Kev’s Thoughts On… Twitter, its purpose and its apps

Posted: May 11th, 2008 | Author: | Filed under: Kev's Thoughts On... | Tags: , , , , , | No Comments »

How many of you are using Twitter? I cannot explain why in the past several months, the buzz, excitement and adoption rate around Twitter has grown exponentially.  And this phenomenon is not only experienced in North America but all the way on the far side of the world, here in Asia as well.

People have tried to explain what is the allure of Twitter.  Kaiser Kuo on Oglivy’s Digital Watch took a stab at discussing it here. I myself am still trying to figure out what Twitter really means to me.  What Kaiser says about it being human cloud computing or powerful, constant market research is true. And it really does depend on who you follow.

It is interesting how FB’s IM is not doing well, neither is MySpace’s, or Skype’s.  Yet we have a lot of attention shifting over to Twitter.  I think obviously the conversations that would come out of FB are mostly between people that know each other personally.  MySpace’s conversations would be a little random, perhaps about music or some common interest among strangers.  But still awkward. (I have two MySpace IM’s open at all time and have never gotten a message from either of them).  And I think Skype’s is just not user-friendly as a true IM, with finding friends/random people not really intuitive.

I guess with Twitter the wonderful thing is that anyone within 2 or 3-degrees of separation can be reading part of your conversation and has the opportunity to jump in.  And so far, I believe a main driver of Twitter’s popularity is because it is still in the early adopter stage.  The conversations flying around are early adopter conversations, which makes it all the more appealing to other early adopters.  These ‘tweet’ threads help you identify like-minded bloggers, techies, media-junkies in and around your sphere of influence.  Its a very organic way of building new networks that actually hold applicable value.  And I would say reading the other occasional tweets of these people’s daily lives also gives you a better idea of who they are and the multi-facets that make up their lives. Don’t you find that adds peripheral value to the context and color to a Twitterer’s statements? I do.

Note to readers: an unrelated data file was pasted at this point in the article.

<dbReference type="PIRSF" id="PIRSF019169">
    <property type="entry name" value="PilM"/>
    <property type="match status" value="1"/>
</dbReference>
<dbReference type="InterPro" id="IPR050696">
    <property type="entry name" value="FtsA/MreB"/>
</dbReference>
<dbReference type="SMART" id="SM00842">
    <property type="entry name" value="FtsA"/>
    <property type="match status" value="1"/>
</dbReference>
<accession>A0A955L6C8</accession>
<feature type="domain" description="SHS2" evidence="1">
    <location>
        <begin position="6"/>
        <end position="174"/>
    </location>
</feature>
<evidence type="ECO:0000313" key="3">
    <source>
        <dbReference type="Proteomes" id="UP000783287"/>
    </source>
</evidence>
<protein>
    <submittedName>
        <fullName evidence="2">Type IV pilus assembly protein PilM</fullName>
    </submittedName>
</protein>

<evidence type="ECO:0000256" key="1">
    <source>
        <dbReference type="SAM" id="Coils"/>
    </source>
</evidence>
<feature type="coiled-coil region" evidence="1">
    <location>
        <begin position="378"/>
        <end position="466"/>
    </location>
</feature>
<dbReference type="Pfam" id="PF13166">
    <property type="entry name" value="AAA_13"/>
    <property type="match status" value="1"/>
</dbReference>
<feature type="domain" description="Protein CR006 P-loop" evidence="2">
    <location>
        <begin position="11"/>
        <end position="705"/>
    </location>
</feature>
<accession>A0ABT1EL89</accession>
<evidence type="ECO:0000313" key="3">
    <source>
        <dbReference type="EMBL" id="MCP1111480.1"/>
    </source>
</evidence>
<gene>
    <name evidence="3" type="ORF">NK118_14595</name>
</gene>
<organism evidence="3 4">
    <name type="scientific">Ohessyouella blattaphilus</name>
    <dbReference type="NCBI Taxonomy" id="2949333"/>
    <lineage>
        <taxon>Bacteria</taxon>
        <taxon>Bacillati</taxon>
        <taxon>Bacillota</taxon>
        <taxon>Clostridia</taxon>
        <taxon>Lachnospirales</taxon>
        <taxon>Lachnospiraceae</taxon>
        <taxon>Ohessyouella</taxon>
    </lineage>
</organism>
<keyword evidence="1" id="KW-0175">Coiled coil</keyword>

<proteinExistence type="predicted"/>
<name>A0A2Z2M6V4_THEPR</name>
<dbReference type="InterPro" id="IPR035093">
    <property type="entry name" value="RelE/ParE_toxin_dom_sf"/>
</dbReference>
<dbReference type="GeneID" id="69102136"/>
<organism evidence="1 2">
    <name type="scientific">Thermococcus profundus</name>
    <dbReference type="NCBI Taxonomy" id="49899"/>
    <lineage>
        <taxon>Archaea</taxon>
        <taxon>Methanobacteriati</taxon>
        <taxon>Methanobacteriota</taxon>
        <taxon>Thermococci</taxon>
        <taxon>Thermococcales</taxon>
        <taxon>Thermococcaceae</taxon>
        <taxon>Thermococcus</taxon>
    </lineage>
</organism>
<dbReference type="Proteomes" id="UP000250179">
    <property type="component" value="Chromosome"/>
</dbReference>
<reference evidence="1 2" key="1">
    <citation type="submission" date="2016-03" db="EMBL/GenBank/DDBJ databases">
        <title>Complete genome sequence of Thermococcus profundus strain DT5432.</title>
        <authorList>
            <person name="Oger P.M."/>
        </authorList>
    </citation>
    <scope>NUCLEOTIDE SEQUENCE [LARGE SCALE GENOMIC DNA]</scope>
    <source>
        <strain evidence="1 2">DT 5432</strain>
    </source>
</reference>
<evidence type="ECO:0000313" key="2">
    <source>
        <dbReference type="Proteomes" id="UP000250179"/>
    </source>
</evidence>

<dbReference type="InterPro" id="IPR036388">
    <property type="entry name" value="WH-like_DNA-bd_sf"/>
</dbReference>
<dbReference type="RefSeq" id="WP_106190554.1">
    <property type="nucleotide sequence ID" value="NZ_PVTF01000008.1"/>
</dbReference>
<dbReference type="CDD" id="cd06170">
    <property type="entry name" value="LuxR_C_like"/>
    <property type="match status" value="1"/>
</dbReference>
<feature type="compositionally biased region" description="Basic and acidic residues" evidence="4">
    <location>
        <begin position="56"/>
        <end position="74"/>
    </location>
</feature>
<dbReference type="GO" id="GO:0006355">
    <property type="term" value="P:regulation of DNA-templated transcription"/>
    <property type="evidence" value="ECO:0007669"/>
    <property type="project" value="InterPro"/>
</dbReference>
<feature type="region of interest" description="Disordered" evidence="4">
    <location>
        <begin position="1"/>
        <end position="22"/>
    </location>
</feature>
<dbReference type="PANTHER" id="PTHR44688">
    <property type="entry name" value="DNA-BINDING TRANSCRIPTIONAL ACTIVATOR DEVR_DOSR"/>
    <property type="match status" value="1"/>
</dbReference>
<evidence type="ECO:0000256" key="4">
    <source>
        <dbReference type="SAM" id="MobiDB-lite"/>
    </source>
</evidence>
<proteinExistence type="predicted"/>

Originally I was planning this blog entry to be about asking where are all the Twitter apps and what would they likely do.  Kaiser Kuo’s most recent entry beat me to the punch with links to lists of a bunch of really cool Twitter apps.   You can find them here. I still think there are lots of cool Twitter apps left to come out, and I think those new apps will really define the future of Twitter and how it will be preceived and used.

So far we’ve seen apps to help bring Twitter onto the desktop/browser, help search and amalgamate important tweets for you, and help you track your network.  But as Twitter grows and is ever-more populated, as your followers and who you follow grow ever larger, as the conversation moves from early adopter to mass mainstream, will Twitter still be as cool? Does the human cloud computing get too big and general? Will new apps help organize your threads? Will it be more multi-media than just text and links? Thoughts to ponder and entrepreneurs to start working on.


Kev’s Thoughts On… the Carrefour boycotts

Posted: May 5th, 2008 | Author: | Filed under: Kev's Thoughts On... | Tags: , , , , , | No Comments »